|Children often die because of the lack of
adequate medical supplies
In northern Uganda, tens of thousands of people live in refugee camps after nearly 20 years of civil war.
However, hospitals there are running out of malaria drugs and bed nets are stuck in government stores.
It is a situation complicated by a government policy that still allows for the use of chloroquine, an anti-malarial agent against which the disease has become increasingly resistant.
The Ugandan government issues packs of the drug for home use, which can delay parents seeking effective medical care for their children and potentially cost lives.
In the main government hospital in the district of Lira, the issues also include standards of hygiene and the adequate supply of drugs.
If the drugs run out and parents cannot afford to buy private medicine, the children often die.
Dr Peter Kusolo, director of health services for Lira, said: “It’s something that we don’t like to see, but it does happen.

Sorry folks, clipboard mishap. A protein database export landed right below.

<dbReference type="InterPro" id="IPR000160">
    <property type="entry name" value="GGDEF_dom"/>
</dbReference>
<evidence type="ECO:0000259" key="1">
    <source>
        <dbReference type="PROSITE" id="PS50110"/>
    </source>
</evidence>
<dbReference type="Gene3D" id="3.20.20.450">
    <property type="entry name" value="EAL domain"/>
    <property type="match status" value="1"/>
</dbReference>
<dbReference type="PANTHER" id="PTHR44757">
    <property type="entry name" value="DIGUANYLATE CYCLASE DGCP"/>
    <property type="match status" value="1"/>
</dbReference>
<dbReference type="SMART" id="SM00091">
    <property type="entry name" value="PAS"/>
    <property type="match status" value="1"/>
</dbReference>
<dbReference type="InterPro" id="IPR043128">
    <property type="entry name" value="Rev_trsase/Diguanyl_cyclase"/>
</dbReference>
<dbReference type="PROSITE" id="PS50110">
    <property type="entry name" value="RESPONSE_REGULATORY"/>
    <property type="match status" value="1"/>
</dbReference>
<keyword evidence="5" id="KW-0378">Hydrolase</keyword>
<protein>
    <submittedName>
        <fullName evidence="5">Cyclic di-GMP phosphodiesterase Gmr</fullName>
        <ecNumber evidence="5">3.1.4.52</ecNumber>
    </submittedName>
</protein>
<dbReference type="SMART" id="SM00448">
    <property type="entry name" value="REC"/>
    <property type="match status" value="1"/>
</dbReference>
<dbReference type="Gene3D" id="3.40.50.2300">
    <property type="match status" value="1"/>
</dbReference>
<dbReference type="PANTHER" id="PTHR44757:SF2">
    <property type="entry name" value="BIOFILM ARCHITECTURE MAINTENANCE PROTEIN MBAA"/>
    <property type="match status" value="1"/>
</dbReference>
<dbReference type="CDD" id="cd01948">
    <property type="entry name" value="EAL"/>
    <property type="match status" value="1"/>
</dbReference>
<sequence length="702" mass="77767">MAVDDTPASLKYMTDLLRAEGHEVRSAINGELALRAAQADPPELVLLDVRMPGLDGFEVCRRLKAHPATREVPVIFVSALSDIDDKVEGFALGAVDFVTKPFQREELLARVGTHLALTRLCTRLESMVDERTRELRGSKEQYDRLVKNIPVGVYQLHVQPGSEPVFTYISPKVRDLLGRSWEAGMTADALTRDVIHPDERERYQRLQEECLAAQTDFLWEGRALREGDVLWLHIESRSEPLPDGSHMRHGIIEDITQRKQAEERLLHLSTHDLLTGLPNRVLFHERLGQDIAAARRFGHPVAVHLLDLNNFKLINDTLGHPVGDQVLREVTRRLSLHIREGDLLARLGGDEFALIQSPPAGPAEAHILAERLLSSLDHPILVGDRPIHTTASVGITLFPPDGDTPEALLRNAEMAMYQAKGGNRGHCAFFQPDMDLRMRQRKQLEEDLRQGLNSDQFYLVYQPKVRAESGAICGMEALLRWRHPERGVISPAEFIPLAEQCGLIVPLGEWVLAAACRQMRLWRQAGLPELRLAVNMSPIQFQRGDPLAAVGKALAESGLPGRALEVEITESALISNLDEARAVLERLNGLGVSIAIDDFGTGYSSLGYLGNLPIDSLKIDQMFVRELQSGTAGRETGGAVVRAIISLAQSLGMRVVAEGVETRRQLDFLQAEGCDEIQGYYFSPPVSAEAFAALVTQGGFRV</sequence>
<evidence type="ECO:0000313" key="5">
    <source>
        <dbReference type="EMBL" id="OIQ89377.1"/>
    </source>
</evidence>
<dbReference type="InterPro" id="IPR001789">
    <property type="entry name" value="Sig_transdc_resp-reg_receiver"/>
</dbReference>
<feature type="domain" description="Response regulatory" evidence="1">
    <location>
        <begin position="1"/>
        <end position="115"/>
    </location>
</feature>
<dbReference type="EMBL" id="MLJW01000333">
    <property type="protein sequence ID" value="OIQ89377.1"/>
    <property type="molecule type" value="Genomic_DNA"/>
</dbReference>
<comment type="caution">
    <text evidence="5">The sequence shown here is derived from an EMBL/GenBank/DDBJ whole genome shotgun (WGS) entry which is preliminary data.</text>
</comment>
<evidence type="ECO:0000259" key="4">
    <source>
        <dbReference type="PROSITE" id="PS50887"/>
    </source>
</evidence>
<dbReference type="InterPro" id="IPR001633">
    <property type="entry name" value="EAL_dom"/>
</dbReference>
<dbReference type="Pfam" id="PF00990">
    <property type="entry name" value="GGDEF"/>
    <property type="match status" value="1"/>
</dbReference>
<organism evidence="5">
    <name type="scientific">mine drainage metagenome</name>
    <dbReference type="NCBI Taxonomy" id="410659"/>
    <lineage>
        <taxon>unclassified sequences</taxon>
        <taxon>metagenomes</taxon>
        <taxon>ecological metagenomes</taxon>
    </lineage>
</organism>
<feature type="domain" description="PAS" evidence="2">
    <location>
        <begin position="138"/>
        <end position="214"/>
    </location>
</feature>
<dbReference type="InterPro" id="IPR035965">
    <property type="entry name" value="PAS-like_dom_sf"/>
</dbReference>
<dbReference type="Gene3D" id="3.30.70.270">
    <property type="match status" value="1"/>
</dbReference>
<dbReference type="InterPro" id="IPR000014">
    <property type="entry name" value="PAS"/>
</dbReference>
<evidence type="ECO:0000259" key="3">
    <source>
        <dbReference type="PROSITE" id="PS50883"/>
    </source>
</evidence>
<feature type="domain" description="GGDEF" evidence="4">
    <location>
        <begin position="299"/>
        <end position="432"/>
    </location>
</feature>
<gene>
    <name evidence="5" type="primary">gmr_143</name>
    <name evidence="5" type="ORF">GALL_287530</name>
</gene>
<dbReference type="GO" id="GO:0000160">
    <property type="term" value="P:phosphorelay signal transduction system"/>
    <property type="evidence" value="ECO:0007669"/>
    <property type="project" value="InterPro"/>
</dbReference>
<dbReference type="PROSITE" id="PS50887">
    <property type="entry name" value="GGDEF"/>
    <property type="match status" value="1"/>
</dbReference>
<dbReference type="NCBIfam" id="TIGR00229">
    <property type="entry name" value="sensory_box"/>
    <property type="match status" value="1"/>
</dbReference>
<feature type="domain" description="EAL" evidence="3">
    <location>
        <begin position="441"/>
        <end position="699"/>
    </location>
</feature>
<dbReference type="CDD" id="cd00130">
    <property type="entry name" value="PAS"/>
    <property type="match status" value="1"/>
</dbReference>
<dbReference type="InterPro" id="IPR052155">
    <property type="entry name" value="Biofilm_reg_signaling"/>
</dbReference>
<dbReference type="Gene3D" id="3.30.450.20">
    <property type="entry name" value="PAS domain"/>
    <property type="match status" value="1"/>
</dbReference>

“If you have a family of five and the resources to feed two, then you have to stretch those resources to feed five – and that is exactly what we are doing.”
Young at risk
The World Health Organisation says that malaria kills 1.2 million people a year
The disease kills one person every 28 seconds
One million deaths a year are children under five – 900,000 of those are in sub-Saharan Africa
Malaria is estimated to cost Africa more than $12bn in lost GDP
Source: World Health Organisation
The situation is far worse in camps for displaced people in northern Uganda.
In Amugo, for example, up to 20,000 people have been living with poor sanitation, no water and electricity, and the constant threat of mosquitoes breeding in stagnant water nearby.
They have run away from conflict – but there is no escaping the disease, which preys mainly on the young.
For children in Amugo, malaria is the main cause of death.
Medecins Sans Frontieres (MSF), the medical aid agency, is spraying the camps in an attempt to kill mosquitoes.
But there is a shortage of mosquito nets and the government’s failure to provide adequate medical supplies and effective drugs is a cause of frustration.
As Christine Schmitz, head of the MSF mission in Uganda, said: “It’s a very tragic situation in a country like Uganda which is not a failed state, which is not in a full-blown civil war, which has very well trained Ugandan medical staff, which has drugs and resources available and loads of donors and NGOs who are happy to assist.”